Trump backers turn on Kelly

Several longtime supporters of President Trump are sniping at chief of staff John KellyJohn Francis KellyMORE in an attempt to diminish the standing of a man who has quickly become one of the president's closest advisers. 

Kelly has won plaudits from many in Washington for imposing order and structure on a West Wing that had been characterized by chaos and dysfunction.

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But that has triggered a backlash from some Trump backers, who call him names like "Nanny Kelly" or "Mrs. Doubtfire" and accuse him of trying to control a president who doesn’t like to be managed.

The chief of staff’s backers largely dismiss the name-calling as sour grapes from people in Trump’s orbit who feel Kelly has cut down on their access to the president. Regardless, they say Kelly threatens the agenda Trump ran on.

Kelly’s critics say he doesn't share Trump's worldview, and his policy and personnel decisions are alienating the president from the base that elected him in November.

“He seems to think he is a political Svengali. He’s there to bring structure and make it an adult White House,” said Sam Nunberg, a former Trump campaign official who called the retired Marine Corps general “nanny.” “Donald TrumpDonald John TrumpBiden slams Trump over golf gif hitting Clinton Trump Jr. declines further Secret Service protection: report Report: Mueller warned Manafort to expect an indictment MORE wasn’t necessarily elected to have Pentagon folks running the West Wing along with Democrats.”

The criticism comes after the departure of two ardent yet divisive Trump loyalists from the White House: chief strategist Stephen Bannon and national security aide Sebastian Gorka. Kelly is said to have engineered both ousters.

Trump’s former bodyguard and close confidant, Keith Schiller, is also expected to leave the White House soon. While Schiller reportedly planned to leave Trump’s staff for the private sector, Kelly’s opponents blame him for accelerating the move. The White House denies Kelly had involvement in Schiller’s impending exit.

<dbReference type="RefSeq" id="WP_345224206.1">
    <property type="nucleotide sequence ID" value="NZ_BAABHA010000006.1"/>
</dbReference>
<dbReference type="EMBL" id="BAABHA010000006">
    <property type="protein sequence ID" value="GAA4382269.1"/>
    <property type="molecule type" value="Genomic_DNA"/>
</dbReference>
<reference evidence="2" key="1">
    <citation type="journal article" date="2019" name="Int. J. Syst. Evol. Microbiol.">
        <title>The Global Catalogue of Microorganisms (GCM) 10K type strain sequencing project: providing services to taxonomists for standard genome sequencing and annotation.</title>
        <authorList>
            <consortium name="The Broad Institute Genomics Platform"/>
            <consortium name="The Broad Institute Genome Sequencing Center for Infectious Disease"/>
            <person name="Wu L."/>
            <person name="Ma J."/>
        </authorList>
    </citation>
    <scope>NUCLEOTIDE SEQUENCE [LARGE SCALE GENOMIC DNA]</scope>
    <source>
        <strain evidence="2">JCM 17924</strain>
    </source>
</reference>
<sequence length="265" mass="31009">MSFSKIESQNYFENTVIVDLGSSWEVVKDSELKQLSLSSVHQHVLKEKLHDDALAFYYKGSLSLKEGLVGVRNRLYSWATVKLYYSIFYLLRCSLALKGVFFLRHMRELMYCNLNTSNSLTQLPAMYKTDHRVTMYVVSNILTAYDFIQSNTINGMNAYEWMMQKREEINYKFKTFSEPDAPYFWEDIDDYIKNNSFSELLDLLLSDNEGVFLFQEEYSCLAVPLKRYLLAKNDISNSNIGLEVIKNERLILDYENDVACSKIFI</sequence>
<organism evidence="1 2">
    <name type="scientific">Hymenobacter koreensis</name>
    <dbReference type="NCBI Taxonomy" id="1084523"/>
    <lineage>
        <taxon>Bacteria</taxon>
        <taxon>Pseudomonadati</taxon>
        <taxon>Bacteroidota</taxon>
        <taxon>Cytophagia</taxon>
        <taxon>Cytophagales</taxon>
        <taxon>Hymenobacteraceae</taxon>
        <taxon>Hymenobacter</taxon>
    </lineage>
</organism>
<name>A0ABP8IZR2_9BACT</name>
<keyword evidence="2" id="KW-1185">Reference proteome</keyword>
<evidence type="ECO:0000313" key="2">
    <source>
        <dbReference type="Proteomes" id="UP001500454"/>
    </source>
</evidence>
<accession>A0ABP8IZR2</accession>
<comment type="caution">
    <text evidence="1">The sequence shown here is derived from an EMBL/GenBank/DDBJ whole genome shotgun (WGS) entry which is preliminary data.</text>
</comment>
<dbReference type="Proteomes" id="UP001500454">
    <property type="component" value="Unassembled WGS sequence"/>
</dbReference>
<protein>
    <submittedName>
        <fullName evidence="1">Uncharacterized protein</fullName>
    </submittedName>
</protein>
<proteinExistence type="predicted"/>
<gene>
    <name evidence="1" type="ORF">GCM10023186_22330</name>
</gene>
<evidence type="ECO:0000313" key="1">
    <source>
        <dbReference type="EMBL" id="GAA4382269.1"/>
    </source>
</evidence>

Roger Stone, a Republican provocateur and on-again, off-again Trump adviser, told InfoWars conspiracy theorist Alex Jones this week that Schiller’s exit is an “extremely ominous” sign that Kelly is trying to cut off Trump from information Kelly doesn’t want Trump to see.

Some on the right also take issue with Kelly for shielding aides like National Economic Council Director Gary Cohn and national security adviser H.R. McMaster, who have been dubbed “globalists” by Trump’s nationalist supporters.

The critics so far make up only a vocal minority of Trump's backers; many more say Kelly’s efforts to overhaul the White House staff and decisionmaking process are absolutely necessary to advance the president’s agenda.

But their efforts risk dragging Kelly into the same factional infighting that plagued his predecessor, Reince Priebus.

Unlike Priebus, Kelly has won the president’s respect and garnered praise from many corners of Trump World, as well as from officials on both sides of the aisle.

The chief of staff has worked to crack down on leaks, especially regarding stories about staff infighting, while working behind the scenes to improve the White House’s poor relationship with the news media.

Kelly has largely stopped people from wandering into the Oval Office to hand the president unverified information while also giving Trump’s schedule more structure — changes Trump privately says have given him time to think. 

The former Homeland Security secretary has also received credit for the White House’s response to two recent hurricanes, as well as its push for a tax overhaul, which supporters say is much better organized than Trump’s ill-fated effort to repeal and replace ObamaCare.